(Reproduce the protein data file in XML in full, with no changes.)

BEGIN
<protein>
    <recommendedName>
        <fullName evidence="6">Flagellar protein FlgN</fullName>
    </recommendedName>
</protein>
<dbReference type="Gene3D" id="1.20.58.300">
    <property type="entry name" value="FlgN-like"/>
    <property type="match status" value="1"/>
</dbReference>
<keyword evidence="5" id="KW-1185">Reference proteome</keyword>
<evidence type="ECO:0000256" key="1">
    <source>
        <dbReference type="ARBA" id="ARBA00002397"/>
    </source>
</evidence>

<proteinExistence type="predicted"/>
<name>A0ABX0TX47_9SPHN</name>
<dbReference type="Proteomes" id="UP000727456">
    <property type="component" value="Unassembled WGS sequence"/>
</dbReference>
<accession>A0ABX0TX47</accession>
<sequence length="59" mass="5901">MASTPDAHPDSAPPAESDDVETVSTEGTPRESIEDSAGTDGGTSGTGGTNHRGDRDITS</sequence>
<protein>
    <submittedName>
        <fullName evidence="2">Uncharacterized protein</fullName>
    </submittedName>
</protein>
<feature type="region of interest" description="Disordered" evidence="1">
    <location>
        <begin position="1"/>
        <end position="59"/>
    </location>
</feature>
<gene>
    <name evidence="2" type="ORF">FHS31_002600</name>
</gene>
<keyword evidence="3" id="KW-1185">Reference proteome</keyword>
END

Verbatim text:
<protein>
    <recommendedName>
        <fullName evidence="6">Flagellar protein FlgN</fullName>
    </recommendedName>
</protein>
<dbReference type="Gene3D" id="1.20.58.300">
    <property type="entry name" value="FlgN-like"/>
    <property type="match status" value="1"/>
</dbReference>
<keyword evidence="5" id="KW-1185">Reference proteome</keyword>
<evidence type="ECO:0000256" key="1">
    <source>
        <dbReference type="ARBA" id="ARBA00002397"/>
    </source>
</evidence>

<proteinExistence type="predicted"/>
<name>A0ABX0TX47_9SPHN</name>
<dbReference type="Proteomes" id="UP000727456">
    <property type="component" value="Unassembled WGS sequence"/>
</dbReference>
<accession>A0ABX0TX47</accession>
<sequence length="59" mass="5901">MASTPDAHPDSAPPAESDDVETVSTEGTPRESIEDSAGTDGGTSGTGGTNHRGDRDITS</sequence>
<protein>
    <submittedName>
        <fullName evidence="2">Uncharacterized protein</fullName>
    </submittedName>
</protein>
<feature type="region of interest" description="Disordered" evidence="1">
    <location>
        <begin position="1"/>
        <end position="59"/>
    </location>
</feature>
<gene>
    <name evidence="2" type="ORF">FHS31_002600</name>
</gene>
<keyword evidence="3" id="KW-1185">Reference proteome</keyword>